ide for gstreamer development on linux
smcnam at gmail.com
Mon Dec 26 05:53:42 PST 2011
On Mon, Dec 26, 2011 at 7:36 AM, mateen maldar <mateen.maldar at gmail.com> wrote:
> HI All,
> i'm a newbie in gstreamer, just started this week. Wanted to know which is
> the best ide for gstreamer development and debuuging the plugins of
Depends on what language you're writing in, mainly. If you're after
very good (and fast) code completion, you'll probably have to go with
an IDE that focuses on the language you're writing in. I've found that
most code completion only works extremely well for one language per
IDE; not sure why that is, but probably something to do with the core
developers' biases, heh.
Keep in mind the traditional argument of "there is no such thing as
'best'" applies here: when it comes right down to it, you're looking
for specific features in the IDE, and if they aren't there, you won't
consider it "best". So everyone's opinion differs.
I would make a case for Anjuta being possibly the best IDE for any
program or library written using GLib/GObject (and GStreamer programs
necessarily are included in that), but I'm sure someone else
disagrees. Here's why *I* like Anjuta, but not everyone will find
these features valuable (or might find some other feature in a
different IDE to be even more valuable).... so just take this as one
* Supports most, if not all of the languages that have bindings for
the GNOME platform.
* Saves you hours of work by automatically creating configure.ac and
Makefile.am for you, and updates them organically as you grow your
program, tracking dependencies, targets, and data. This is
extraordinarily useful: you almost have to use autotools if you're
going to link against the GNOME platform, because autotools will tell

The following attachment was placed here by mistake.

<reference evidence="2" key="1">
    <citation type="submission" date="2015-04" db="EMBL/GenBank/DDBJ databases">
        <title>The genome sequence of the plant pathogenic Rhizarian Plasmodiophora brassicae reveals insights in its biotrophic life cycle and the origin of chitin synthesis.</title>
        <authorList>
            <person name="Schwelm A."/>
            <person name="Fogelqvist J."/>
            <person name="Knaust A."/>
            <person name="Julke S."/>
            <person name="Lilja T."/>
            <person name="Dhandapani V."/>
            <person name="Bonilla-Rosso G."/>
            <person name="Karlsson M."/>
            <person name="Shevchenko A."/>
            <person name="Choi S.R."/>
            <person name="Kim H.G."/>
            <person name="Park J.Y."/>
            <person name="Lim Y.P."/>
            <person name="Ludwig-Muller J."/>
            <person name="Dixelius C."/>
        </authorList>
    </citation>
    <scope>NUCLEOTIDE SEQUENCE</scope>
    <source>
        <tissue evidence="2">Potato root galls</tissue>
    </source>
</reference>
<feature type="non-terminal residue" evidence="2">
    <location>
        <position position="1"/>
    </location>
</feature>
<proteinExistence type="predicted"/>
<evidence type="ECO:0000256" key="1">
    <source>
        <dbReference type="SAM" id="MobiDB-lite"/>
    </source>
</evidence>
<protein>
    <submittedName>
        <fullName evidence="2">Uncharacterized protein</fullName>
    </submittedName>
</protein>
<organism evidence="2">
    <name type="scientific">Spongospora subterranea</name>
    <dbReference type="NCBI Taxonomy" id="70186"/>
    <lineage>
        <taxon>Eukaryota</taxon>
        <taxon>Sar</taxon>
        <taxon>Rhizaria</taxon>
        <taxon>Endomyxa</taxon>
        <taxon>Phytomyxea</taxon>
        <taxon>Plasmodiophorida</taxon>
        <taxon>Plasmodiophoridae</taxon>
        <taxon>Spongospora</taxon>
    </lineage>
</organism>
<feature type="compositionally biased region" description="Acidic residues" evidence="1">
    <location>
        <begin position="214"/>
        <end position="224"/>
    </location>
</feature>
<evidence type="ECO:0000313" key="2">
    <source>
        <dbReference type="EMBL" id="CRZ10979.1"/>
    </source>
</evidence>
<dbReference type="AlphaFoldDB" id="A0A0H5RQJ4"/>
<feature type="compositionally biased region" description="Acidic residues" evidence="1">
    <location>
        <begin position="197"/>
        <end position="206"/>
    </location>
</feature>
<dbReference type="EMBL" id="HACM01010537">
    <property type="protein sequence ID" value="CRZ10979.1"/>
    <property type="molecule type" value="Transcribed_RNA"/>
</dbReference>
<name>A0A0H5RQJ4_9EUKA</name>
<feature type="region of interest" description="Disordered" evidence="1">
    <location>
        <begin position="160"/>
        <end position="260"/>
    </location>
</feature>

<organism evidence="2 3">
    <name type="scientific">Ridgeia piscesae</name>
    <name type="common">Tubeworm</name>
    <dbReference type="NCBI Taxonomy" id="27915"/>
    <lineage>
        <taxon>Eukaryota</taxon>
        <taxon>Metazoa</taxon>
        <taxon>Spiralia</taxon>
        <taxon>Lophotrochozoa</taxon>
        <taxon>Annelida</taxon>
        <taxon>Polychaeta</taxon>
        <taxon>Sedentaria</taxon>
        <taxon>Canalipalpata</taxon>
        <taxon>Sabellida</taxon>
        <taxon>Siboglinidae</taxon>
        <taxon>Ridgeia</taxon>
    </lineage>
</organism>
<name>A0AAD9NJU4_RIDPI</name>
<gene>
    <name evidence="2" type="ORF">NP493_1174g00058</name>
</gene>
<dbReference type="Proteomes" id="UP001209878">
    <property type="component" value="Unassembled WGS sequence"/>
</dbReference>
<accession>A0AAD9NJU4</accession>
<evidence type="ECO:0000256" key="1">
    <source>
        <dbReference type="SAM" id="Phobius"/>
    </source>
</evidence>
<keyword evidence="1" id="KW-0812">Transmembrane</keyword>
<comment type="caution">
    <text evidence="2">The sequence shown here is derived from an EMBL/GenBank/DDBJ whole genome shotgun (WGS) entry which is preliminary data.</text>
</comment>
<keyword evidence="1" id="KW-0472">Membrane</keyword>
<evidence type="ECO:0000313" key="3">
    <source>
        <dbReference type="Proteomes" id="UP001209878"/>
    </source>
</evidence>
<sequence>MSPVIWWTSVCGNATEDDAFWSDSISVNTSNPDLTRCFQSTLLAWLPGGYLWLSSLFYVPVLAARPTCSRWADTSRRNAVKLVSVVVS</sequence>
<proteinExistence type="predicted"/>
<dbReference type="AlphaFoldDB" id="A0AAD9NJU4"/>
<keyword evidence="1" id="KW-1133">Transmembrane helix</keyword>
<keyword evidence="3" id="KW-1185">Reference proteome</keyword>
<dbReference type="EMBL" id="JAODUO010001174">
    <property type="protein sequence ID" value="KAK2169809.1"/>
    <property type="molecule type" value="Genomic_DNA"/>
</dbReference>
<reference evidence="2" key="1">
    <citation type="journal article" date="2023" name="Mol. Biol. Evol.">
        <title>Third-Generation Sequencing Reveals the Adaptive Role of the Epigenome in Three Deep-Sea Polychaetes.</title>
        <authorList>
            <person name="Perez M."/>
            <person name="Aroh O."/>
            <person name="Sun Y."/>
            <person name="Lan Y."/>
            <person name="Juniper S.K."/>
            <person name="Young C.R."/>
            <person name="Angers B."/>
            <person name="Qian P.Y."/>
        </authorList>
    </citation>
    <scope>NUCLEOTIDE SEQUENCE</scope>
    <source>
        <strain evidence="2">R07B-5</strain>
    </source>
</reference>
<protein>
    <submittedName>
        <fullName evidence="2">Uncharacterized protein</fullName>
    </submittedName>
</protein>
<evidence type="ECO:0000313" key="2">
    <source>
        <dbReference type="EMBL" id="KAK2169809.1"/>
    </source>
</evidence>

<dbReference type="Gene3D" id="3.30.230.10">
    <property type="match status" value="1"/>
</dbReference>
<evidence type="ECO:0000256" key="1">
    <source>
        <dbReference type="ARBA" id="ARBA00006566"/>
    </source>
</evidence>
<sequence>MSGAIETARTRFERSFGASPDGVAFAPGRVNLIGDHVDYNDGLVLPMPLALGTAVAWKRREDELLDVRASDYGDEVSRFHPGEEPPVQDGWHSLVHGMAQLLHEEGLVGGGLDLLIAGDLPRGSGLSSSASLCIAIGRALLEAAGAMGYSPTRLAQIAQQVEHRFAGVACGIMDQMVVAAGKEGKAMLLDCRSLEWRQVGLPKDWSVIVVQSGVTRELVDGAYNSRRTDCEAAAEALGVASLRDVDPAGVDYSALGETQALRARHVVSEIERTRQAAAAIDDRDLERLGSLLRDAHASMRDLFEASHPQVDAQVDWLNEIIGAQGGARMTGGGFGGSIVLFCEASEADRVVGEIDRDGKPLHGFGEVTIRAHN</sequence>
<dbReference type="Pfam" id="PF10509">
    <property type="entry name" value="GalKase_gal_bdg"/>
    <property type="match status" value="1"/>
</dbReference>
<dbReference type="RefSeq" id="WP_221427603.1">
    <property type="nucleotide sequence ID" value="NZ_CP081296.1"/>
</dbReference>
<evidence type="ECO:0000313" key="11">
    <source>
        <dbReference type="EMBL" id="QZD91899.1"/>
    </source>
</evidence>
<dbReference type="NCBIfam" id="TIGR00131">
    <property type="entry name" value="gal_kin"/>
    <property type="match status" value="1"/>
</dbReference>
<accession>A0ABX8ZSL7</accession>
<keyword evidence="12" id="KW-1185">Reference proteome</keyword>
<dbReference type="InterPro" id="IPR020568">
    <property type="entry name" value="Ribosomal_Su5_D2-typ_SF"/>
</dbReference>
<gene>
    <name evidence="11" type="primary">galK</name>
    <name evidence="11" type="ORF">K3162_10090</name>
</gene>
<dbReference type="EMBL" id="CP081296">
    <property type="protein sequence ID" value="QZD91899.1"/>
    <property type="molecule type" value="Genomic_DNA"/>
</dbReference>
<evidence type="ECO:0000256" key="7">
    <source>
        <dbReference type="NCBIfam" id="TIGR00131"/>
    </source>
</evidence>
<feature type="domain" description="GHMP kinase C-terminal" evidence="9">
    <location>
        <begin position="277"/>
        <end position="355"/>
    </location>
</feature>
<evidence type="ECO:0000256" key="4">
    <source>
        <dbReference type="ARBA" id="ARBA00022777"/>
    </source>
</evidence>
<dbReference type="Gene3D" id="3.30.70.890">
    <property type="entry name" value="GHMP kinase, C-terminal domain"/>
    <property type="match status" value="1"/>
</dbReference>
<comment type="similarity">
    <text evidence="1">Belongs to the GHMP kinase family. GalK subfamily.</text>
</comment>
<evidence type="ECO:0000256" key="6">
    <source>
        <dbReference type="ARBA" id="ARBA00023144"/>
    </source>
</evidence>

you where your dependencies are, and where to install your program.
And since the rest of GNOME uses it, you pretty much have to use it,
too. If you're just writing one Python script, you could write some
hand-made install script that bypasses configure for use on platforms
that don't support autotools well (e.g. Windows). I would advise to
use autotools whenever you can, though.
* Just to underscore the previous bullet: You can have Anjuta generate
perfectly-good autotools infrastructure for you without knowing a
thing about autotools. Autotools takes hours and hours to fully learn
and master if you're writing the files by hand. To me this just isn't
worth the investment in time, especially when Anjuta exists and works
so well. And to forego autotools is just begging to run into path
discovery problems with your hand-rolled scripts (e.g. installing your
binaries in the wrong place, or looking in the wrong directories for
the headers or libs for your dependencies).
* Supports emacs and vi modelines, so you don't have to click around
in settings to find the IDE options to make your edits consistent with
the rest of the file you're editing.
Those are the most important features *for me*, though I suppose Vala
support helps too. My advice is, instead of thinking about what
someone else thinks is best, just try a bunch of IDEs until you find
one that works well for you. It's easy to find lists of IDEs, so go
try them; many/most of them are free/open source so you don't even
have to sign up to some website to download it. Look in your favorite
Linux distro's package manager for starters.
> Mateen Maldar
> gstreamer-devel mailing list
> gstreamer-devel at lists.freedesktop.org
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